OBJECTIVE. The aim of this study was to evaluate the efficacy and safety of sonographically guided percutaneous injection of ethanol for treating autonomous thyroid nodules in order to assess that technique's feasibility as an alternative to traditional ablative (radionuclide and surgical) therapies. SUBJECTS AND METHODS. Thirty-two patients with autonomous thyroid nodules were included in the study: seven had thyrotoxicosis, and 25 were in the pretoxic clinical phase. Ethanol was injected percutaneously on an outpatient basis once or twice a week for a total of three to 10 injections per nodule, mainly depending on the nodule's size. Scintigrams obtained 3 months after the end of treatment were used to assess response to this therapy. The follow-up period was from 3 to 30 months. RESULTS. Thyroid scintigraphy 3 months after percutaneous injection of ethanol showed complete recovery of function in extranodular tissue in 26 patients (81%), partial recovery in five patients (16%), and no recovery in one patient (3%). In all patients, the volume of the nodules decreased by more than 50% after treatment. In three of five patients in whom scintigraphy showed only partial recovery of function in extranodular tissue, a second percutaneous injection of ethanol was given after 15 months. The therapy was well tolerated, and after a total of 216 injections, no patient had permanent side effects. CONCLUSION. Our experience shows that percutaneous injection of ethanol is a practical alternative to traditional treatments for autonomous thyroid nodules and that it is an option for treating pretoxic adenoma.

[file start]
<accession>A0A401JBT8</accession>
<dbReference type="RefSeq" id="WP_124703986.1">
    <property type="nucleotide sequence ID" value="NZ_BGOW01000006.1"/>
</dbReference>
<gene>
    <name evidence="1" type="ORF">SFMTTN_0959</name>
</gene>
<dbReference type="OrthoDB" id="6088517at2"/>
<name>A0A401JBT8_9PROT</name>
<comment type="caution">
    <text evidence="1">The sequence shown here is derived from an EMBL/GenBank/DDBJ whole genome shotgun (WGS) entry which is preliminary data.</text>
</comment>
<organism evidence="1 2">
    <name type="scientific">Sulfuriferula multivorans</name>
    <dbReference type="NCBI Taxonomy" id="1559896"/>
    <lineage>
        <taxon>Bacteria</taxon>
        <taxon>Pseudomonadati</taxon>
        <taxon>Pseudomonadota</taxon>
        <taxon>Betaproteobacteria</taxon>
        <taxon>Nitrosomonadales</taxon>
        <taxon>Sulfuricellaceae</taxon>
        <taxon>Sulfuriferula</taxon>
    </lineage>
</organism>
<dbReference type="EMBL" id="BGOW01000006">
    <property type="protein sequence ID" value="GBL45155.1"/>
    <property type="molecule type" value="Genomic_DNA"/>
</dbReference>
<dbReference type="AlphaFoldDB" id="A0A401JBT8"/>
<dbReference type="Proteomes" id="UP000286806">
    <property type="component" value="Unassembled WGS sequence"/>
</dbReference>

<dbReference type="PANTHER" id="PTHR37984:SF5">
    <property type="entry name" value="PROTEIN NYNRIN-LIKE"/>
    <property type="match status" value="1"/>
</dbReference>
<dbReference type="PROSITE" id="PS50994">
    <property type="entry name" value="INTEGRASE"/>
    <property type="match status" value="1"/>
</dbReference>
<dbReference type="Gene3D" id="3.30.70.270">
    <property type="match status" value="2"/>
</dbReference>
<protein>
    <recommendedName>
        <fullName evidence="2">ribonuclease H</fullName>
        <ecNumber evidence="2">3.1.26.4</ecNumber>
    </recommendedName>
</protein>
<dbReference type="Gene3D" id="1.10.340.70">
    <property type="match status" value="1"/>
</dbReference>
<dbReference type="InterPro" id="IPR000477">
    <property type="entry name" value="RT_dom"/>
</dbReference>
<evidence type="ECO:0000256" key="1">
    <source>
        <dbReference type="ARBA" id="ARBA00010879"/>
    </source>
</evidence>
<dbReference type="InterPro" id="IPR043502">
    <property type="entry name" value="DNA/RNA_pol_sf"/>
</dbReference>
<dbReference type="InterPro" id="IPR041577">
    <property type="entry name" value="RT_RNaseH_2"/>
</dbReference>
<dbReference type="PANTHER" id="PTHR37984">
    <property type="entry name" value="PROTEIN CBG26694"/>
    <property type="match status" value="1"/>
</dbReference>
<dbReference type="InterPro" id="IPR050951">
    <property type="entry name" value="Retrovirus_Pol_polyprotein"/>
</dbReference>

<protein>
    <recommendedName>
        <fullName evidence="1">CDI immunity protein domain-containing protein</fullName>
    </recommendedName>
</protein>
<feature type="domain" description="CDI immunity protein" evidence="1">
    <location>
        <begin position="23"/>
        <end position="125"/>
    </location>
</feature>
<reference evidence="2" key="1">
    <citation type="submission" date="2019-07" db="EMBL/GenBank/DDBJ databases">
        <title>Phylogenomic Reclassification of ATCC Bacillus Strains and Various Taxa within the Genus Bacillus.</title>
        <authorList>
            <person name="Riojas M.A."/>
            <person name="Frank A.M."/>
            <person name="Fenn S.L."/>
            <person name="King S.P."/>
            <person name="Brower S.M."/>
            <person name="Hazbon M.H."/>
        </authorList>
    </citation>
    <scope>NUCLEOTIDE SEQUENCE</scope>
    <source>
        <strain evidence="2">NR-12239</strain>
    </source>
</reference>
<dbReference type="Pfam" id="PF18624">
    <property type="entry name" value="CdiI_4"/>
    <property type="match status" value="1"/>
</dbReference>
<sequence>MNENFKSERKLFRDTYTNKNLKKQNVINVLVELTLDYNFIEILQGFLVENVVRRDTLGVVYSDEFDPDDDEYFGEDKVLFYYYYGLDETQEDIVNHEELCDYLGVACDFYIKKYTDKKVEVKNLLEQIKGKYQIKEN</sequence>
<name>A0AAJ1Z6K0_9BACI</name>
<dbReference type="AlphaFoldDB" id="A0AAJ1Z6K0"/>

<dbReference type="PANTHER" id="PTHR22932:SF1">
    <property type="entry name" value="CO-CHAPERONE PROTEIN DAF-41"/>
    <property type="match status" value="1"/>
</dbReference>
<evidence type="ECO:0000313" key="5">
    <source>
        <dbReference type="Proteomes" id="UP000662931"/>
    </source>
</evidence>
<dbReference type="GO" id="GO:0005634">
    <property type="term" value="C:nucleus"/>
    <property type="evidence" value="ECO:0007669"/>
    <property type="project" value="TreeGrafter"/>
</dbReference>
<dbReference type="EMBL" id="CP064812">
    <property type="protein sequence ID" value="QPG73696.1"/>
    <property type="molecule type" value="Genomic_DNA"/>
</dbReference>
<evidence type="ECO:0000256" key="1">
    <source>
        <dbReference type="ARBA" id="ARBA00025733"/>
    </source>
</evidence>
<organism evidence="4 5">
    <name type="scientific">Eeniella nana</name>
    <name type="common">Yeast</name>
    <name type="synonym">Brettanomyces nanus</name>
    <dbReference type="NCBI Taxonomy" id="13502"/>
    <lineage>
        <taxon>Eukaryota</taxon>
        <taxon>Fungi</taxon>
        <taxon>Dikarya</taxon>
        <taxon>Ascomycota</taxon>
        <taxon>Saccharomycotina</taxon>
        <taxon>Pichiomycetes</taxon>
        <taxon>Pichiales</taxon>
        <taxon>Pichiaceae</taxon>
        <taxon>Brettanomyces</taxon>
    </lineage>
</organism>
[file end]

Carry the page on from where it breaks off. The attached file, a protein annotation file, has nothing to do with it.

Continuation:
ASJC Scopus subject areas
- Radiology Nuclear Medicine and imaging